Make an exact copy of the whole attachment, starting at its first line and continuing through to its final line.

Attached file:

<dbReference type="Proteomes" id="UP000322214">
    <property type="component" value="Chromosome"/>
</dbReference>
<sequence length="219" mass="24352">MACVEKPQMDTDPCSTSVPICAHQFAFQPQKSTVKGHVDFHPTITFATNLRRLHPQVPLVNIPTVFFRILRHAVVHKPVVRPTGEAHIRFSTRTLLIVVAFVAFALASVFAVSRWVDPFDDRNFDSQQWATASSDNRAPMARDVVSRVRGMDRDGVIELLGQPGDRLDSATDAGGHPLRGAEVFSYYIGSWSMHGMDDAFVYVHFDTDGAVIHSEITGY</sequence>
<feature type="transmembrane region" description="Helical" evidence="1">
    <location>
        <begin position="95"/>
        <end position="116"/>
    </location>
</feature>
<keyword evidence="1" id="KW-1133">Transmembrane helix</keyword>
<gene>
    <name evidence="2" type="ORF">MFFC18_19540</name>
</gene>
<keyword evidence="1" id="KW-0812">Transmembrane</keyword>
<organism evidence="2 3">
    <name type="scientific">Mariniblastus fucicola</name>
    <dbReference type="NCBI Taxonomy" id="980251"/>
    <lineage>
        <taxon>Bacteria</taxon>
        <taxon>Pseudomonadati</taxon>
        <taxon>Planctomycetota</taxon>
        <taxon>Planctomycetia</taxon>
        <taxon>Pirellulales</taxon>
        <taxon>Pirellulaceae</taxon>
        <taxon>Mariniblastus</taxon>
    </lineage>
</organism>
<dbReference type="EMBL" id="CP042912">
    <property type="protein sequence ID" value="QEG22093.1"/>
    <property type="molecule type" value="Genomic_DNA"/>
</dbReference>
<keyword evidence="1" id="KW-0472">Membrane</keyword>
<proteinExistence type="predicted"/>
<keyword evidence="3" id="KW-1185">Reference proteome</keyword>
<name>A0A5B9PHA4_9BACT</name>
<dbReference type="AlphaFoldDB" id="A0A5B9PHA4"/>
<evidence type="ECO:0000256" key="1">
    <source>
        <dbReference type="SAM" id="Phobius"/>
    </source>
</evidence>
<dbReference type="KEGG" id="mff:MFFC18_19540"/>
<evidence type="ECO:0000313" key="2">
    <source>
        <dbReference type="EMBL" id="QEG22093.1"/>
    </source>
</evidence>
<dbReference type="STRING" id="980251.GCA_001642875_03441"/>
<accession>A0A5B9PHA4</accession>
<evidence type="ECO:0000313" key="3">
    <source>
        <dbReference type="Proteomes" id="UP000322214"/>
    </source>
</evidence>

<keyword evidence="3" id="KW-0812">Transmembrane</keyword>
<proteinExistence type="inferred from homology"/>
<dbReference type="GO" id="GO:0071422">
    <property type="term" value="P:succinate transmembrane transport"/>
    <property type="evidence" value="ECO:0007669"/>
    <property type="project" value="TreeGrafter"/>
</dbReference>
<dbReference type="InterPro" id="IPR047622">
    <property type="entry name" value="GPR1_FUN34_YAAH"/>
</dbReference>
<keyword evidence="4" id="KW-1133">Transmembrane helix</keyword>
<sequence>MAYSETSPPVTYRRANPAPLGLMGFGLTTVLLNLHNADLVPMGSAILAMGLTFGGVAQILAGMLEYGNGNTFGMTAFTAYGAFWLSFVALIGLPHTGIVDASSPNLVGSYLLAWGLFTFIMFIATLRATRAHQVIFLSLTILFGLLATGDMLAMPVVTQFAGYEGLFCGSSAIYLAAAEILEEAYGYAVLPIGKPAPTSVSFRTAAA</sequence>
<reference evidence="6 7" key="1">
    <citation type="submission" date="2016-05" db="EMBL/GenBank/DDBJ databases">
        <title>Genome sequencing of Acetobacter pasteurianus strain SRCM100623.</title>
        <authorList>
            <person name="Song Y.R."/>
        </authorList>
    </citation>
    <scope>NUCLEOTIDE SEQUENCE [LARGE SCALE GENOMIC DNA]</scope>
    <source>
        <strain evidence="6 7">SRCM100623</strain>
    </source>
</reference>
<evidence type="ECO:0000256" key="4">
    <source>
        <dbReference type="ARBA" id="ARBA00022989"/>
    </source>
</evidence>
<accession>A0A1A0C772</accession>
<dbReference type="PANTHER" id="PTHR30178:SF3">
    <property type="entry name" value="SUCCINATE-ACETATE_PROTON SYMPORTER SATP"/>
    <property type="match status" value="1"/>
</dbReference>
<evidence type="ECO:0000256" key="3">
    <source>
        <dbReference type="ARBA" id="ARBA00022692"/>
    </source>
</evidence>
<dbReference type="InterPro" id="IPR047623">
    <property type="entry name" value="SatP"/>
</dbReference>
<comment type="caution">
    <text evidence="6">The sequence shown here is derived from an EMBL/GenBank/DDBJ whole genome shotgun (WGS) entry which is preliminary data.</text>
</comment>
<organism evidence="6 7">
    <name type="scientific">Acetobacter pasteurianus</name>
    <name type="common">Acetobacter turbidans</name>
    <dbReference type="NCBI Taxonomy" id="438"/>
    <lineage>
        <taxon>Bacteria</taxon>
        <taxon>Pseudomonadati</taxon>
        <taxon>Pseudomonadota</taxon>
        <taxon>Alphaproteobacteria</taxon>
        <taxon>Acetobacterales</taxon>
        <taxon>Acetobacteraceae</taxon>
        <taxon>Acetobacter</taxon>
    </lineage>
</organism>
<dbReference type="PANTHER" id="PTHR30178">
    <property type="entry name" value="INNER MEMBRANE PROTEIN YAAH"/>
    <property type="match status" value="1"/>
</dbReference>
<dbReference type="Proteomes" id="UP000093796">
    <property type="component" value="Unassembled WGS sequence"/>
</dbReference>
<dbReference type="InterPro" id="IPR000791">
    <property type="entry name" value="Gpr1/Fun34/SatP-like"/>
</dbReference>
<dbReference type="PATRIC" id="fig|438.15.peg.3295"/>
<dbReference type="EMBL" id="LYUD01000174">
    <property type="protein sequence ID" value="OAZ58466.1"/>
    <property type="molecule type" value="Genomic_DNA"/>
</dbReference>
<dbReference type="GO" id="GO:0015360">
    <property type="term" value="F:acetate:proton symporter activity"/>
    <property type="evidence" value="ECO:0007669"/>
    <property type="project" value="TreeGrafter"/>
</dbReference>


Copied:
<dbReference type="Proteomes" id="UP000322214">
    <property type="component" value="Chromosome"/>
</dbReference>
<sequence length="219" mass="24352">MACVEKPQMDTDPCSTSVPICAHQFAFQPQKSTVKGHVDFHPTITFATNLRRLHPQVPLVNIPTVFFRILRHAVVHKPVVRPTGEAHIRFSTRTLLIVVAFVAFALASVFAVSRWVDPFDDRNFDSQQWATASSDNRAPMARDVVSRVRGMDRDGVIELLGQPGDRLDSATDAGGHPLRGAEVFSYYIGSWSMHGMDDAFVYVHFDTDGAVIHSEITGY</sequence>
<feature type="transmembrane region" description="Helical" evidence="1">
    <location>
        <begin position="95"/>
        <end position="116"/>
    </location>
</feature>
<keyword evidence="1" id="KW-1133">Transmembrane helix</keyword>
<gene>
    <name evidence="2" type="ORF">MFFC18_19540</name>
</gene>
<keyword evidence="1" id="KW-0812">Transmembrane</keyword>
<organism evidence="2 3">
    <name type="scientific">Mariniblastus fucicola</name>
    <dbReference type="NCBI Taxonomy" id="980251"/>
    <lineage>
        <taxon>Bacteria</taxon>
        <taxon>Pseudomonadati</taxon>
        <taxon>Planctomycetota</taxon>
        <taxon>Planctomycetia</taxon>
        <taxon>Pirellulales</taxon>
        <taxon>Pirellulaceae</taxon>
        <taxon>Mariniblastus</taxon>
    </lineage>
</organism>
<dbReference type="EMBL" id="CP042912">
    <property type="protein sequence ID" value="QEG22093.1"/>
    <property type="molecule type" value="Genomic_DNA"/>
</dbReference>
<keyword evidence="1" id="KW-0472">Membrane</keyword>
<proteinExistence type="predicted"/>
<keyword evidence="3" id="KW-1185">Reference proteome</keyword>
<name>A0A5B9PHA4_9BACT</name>
<dbReference type="AlphaFoldDB" id="A0A5B9PHA4"/>
<evidence type="ECO:0000256" key="1">
    <source>
        <dbReference type="SAM" id="Phobius"/>
    </source>
</evidence>
<dbReference type="KEGG" id="mff:MFFC18_19540"/>
<evidence type="ECO:0000313" key="2">
    <source>
        <dbReference type="EMBL" id="QEG22093.1"/>
    </source>
</evidence>
<dbReference type="STRING" id="980251.GCA_001642875_03441"/>
<accession>A0A5B9PHA4</accession>
<evidence type="ECO:0000313" key="3">
    <source>
        <dbReference type="Proteomes" id="UP000322214"/>
    </source>
</evidence>

<keyword evidence="3" id="KW-0812">Transmembrane</keyword>
<proteinExistence type="inferred from homology"/>
<dbReference type="GO" id="GO:0071422">
    <property type="term" value="P:succinate transmembrane transport"/>
    <property type="evidence" value="ECO:0007669"/>
    <property type="project" value="TreeGrafter"/>
</dbReference>
<dbReference type="InterPro" id="IPR047622">
    <property type="entry name" value="GPR1_FUN34_YAAH"/>
</dbReference>
<keyword evidence="4" id="KW-1133">Transmembrane helix</keyword>
<sequence>MAYSETSPPVTYRRANPAPLGLMGFGLTTVLLNLHNADLVPMGSAILAMGLTFGGVAQILAGMLEYGNGNTFGMTAFTAYGAFWLSFVALIGLPHTGIVDASSPNLVGSYLLAWGLFTFIMFIATLRATRAHQVIFLSLTILFGLLATGDMLAMPVVTQFAGYEGLFCGSSAIYLAAAEILEEAYGYAVLPIGKPAPTSVSFRTAAA</sequence>
<reference evidence="6 7" key="1">
    <citation type="submission" date="2016-05" db="EMBL/GenBank/DDBJ databases">
        <title>Genome sequencing of Acetobacter pasteurianus strain SRCM100623.</title>
        <authorList>
            <person name="Song Y.R."/>
        </authorList>
    </citation>
    <scope>NUCLEOTIDE SEQUENCE [LARGE SCALE GENOMIC DNA]</scope>
    <source>
        <strain evidence="6 7">SRCM100623</strain>
    </source>
</reference>
<evidence type="ECO:0000256" key="4">
    <source>
        <dbReference type="ARBA" id="ARBA00022989"/>
    </source>
</evidence>
<accession>A0A1A0C772</accession>
<dbReference type="PANTHER" id="PTHR30178:SF3">
    <property type="entry name" value="SUCCINATE-ACETATE_PROTON SYMPORTER SATP"/>
    <property type="match status" value="1"/>
</dbReference>
<evidence type="ECO:0000256" key="3">
    <source>
        <dbReference type="ARBA" id="ARBA00022692"/>
    </source>
</evidence>
<dbReference type="InterPro" id="IPR047623">
    <property type="entry name" value="SatP"/>
</dbReference>
<comment type="caution">
    <text evidence="6">The sequence shown here is derived from an EMBL/GenBank/DDBJ whole genome shotgun (WGS) entry which is preliminary data.</text>
</comment>
<organism evidence="6 7">
    <name type="scientific">Acetobacter pasteurianus</name>
    <name type="common">Acetobacter turbidans</name>
    <dbReference type="NCBI Taxonomy" id="438"/>
    <lineage>
        <taxon>Bacteria</taxon>
        <taxon>Pseudomonadati</taxon>
        <taxon>Pseudomonadota</taxon>
        <taxon>Alphaproteobacteria</taxon>
        <taxon>Acetobacterales</taxon>
        <taxon>Acetobacteraceae</taxon>
        <taxon>Acetobacter</taxon>
    </lineage>
</organism>
<dbReference type="PANTHER" id="PTHR30178">
    <property type="entry name" value="INNER MEMBRANE PROTEIN YAAH"/>
    <property type="match status" value="1"/>
</dbReference>
<dbReference type="Proteomes" id="UP000093796">
    <property type="component" value="Unassembled WGS sequence"/>
</dbReference>
<dbReference type="InterPro" id="IPR000791">
    <property type="entry name" value="Gpr1/Fun34/SatP-like"/>
</dbReference>
<dbReference type="PATRIC" id="fig|438.15.peg.3295"/>
<dbReference type="EMBL" id="LYUD01000174">
    <property type="protein sequence ID" value="OAZ58466.1"/>
    <property type="molecule type" value="Genomic_DNA"/>
</dbReference>
<dbReference type="GO" id="GO:0015360">
    <property type="term" value="F:acetate:proton symporter activity"/>
    <property type="evidence" value="ECO:0007669"/>
    <property type="project" value="TreeGrafter"/>
</dbReference>